leg broken and dangley...what can I do for her?

Discussion in 'Emergencies / Diseases / Injuries and Cures' started by AdrieeC, Jun 15, 2010.

  1. AdrieeC

    AdrieeC Pink Roses Farm

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    Mar 14, 2010
    Pearl River
    I am so frustrated with my chickens...they keep getting into accidents!

    While dh was outside working in the yard he saw our rooster run up and mount one of the hens. She protested loudly and tried to get away but was not able to. I guess DH was not able to stop the encounter in time... The chicken is otherwise fine. She does not seem to be in any pain at all. Eating and drinking. Her right leg is completely limp and dangley and doesn't respond to any stimulation. She's not able to move around well. the non-feathered portion of her leg is separated from the feathered portion.

    I have her inside right now, hanging out with my other injured chicken.

    Is there anything I should be worried about in terms of the chickens health and the condition of the leg...would it rot off or something?

    With 4 dogs and a cat it is not very practical to have a house chicken... My injured chickens are confined to cages in the bathroom...And I am pretty sure that life would suck for her. I am going to propose a small chicken tractor for the two of them.
     
  2. 19hhbelgian

    19hhbelgian Pigs DO Fly!!

    Apr 9, 2009
    New Tripoli PA
    Well, is the skin broken at all? If you can see bone, she is at high risk for infection - not just surface infection, but it could get into her bloodstream - that is not what you want to happen. I had 2 of my favorite silkies each get 1 leg mangled from something getting into the pen. My DH hates doing it, but he put them to sleep for me. I would have kept them in the house forever if I knew it was practical, and they would have been comfortable, but I can't imagine the pain they must've been in, so I made the decision. She is your girl, but sometimes they need us to help them in ways we don't always want to help.

    If her leg is broken (without penetrating the skin) or dislocated, it can heal, and she can live a good life. If broken, make a splint for her and wrap so that the leg will stay in a natural position. Antibiotics don't hurt as a preventative either. If the joint is dislocated, you'll need to pop it back into the correct position. If it is a tendon issue (which it could be since it's just dangling) keep her confined and limit her walking. I had a rooster that either tore or slipped a tendon, and I confined him to the horse trailer (best place I had for him at the time). I put his food and water right in front of him so he didn't need to get up, and he did heal very well on his own. Once he was able to use his leg again, he had a limp, but after a while I couldn't even tell he was ever hurt.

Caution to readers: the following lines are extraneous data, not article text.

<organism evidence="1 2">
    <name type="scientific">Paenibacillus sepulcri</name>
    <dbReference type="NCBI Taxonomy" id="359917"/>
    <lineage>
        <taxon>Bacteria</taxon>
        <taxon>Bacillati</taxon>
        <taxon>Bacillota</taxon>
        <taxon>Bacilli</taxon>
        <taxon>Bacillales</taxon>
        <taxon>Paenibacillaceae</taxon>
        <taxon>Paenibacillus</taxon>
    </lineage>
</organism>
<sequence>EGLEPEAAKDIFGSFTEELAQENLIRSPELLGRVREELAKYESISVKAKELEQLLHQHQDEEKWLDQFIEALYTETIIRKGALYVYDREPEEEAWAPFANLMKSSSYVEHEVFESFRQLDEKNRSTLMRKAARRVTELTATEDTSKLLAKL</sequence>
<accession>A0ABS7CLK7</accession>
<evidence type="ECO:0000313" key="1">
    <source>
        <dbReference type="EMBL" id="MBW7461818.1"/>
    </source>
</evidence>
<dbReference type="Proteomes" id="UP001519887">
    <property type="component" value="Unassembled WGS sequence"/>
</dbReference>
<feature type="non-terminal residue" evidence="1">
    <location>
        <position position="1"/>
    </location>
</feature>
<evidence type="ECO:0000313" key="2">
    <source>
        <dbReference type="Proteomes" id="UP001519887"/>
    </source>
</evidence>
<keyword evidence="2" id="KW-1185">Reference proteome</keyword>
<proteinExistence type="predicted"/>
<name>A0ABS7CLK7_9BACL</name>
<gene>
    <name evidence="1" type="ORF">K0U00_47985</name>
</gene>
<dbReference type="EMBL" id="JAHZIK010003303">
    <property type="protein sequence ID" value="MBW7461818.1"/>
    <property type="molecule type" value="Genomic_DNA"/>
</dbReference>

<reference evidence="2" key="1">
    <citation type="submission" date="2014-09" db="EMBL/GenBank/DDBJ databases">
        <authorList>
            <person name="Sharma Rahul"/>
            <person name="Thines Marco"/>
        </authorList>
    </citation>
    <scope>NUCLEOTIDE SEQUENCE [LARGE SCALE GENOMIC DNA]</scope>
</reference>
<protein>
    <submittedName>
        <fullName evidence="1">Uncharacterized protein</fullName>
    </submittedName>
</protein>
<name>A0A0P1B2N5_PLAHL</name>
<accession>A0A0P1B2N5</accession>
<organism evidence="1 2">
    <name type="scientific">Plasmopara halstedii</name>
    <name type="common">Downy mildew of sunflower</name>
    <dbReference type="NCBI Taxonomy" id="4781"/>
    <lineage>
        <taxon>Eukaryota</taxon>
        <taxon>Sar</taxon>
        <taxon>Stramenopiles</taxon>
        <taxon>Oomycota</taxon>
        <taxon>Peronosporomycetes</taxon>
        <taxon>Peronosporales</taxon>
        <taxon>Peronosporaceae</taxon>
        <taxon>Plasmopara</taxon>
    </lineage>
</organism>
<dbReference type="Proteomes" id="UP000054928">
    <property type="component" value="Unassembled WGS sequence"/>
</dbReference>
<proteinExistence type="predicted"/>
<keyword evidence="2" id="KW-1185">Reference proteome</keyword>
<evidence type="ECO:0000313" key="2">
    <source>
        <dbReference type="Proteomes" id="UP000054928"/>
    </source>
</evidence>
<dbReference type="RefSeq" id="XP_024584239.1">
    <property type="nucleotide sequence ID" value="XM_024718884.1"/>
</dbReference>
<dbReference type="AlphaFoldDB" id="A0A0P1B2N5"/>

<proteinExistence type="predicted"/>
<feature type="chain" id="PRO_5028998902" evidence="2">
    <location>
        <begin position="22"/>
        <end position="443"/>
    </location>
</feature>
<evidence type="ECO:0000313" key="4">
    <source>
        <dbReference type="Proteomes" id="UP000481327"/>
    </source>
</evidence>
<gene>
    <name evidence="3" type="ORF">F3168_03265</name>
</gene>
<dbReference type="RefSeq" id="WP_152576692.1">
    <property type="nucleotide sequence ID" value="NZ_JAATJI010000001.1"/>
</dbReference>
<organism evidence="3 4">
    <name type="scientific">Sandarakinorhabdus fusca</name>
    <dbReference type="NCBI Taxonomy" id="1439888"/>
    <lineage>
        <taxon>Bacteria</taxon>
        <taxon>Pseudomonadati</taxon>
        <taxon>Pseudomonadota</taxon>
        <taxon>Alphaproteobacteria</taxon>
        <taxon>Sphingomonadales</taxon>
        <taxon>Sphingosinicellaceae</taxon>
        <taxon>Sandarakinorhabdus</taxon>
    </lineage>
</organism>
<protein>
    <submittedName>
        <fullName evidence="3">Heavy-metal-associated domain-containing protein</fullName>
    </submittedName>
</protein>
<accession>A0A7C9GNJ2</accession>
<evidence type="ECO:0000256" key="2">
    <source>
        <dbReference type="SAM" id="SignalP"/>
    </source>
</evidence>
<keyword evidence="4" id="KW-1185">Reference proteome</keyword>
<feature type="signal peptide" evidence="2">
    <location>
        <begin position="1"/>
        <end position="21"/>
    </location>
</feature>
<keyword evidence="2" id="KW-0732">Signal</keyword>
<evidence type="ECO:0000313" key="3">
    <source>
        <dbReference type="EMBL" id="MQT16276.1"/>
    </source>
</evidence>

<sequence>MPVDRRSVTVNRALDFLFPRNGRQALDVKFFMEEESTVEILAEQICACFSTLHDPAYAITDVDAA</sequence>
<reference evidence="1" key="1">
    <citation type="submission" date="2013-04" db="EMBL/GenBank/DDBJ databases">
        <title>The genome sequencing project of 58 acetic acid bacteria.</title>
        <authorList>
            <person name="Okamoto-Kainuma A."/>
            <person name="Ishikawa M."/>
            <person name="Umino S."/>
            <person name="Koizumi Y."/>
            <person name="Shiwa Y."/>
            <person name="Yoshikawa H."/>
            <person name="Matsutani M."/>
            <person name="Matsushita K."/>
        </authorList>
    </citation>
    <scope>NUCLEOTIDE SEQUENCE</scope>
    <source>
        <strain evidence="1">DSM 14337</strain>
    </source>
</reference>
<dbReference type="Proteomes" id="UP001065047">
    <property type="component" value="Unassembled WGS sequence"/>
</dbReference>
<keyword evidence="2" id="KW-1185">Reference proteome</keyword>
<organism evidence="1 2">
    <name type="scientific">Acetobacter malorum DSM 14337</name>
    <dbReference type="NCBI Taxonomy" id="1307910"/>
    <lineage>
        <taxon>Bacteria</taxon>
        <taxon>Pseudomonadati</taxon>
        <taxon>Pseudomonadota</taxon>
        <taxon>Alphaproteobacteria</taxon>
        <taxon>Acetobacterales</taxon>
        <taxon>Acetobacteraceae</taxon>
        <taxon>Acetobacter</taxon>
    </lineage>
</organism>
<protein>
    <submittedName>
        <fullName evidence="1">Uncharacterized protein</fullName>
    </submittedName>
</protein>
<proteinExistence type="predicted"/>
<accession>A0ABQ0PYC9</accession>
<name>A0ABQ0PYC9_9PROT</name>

Good luck with your girl, I hope things turn out alright!
     
  3. MotherJean

    MotherJean Chillin' With My Peeps

    Personally, I'd send that roo to freezer camp. I have no time or patience for a rooster that abuses his hens. They aren't all like that and I don't need that kind of strife in my flock. As to treating your hen, separating her and keeping her in a confined space is a sensible first step. Does it look like the bone is fractured or does it appear dislocated at the joint? You can give her a baby aspirin dissolved in a couple cups of her drinking water to help with the pain and swelling while you assess your options.
     
  4. AdrieeC

    AdrieeC Pink Roses Farm

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    Mar 14, 2010
    Pearl River
    Thankfully the skin is not broken. it is either a joint issue or a tendon issue, and I am actually leaning toward the joint first. The leg does not seem to be connected to the body. I will see if dh can locate the joint and perhaps he can pop it back in. It seems like it would be difficult to put a splint on this because even if I did there doesn't seem to be a way to keep it attached at the body. We have discussed the possibility of putting Wally in the freezer, but I don't know if dh has made the choice yet. She is in a 2x2x18 ish cage with food and water and the other injured hen. neither of them should really move around much, and they seem content to be together. This is why we discussed the smaller chicken tractor, but they will stay in the pen for now.
     
  5. 19hhbelgian

    19hhbelgian Pigs DO Fly!!

    Apr 9, 2009
    New Tripoli PA
    Quote:Well, that is a good outlook for her then! If he can pop it back in, just keeping her confined and in a normal sitting position should work for healing purposes. If her hip is out of joint I don't know that a split would do much of anything... poor girl would be totally wrapped up in vet wrap just to keep it on and in position! [​IMG]
     
  6. Chook-A-Holic

    Chook-A-Holic Chillin' With My Peeps

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    Oct 5, 2009
    Central, N.C.
    Quote:You got that right! The only thing worse than a flogging roo is one that is rough with the girls. My last roo and alpha hen were relentless at abusing the two girls at the bottom of the pecking order. The whole flock got stressed due to this and quit laying. They were removed from the flock so fast they didn't know what happened. The flock settled down and all got along great after that. They were back laying within a couple of days. Too many gentlemen roos out there to put up with that mess.
     
  7. Jeeper1540

    Jeeper1540 Chillin' With My Peeps

    this is why i never got roosters. i didnt want the stress on the hens like that.
     

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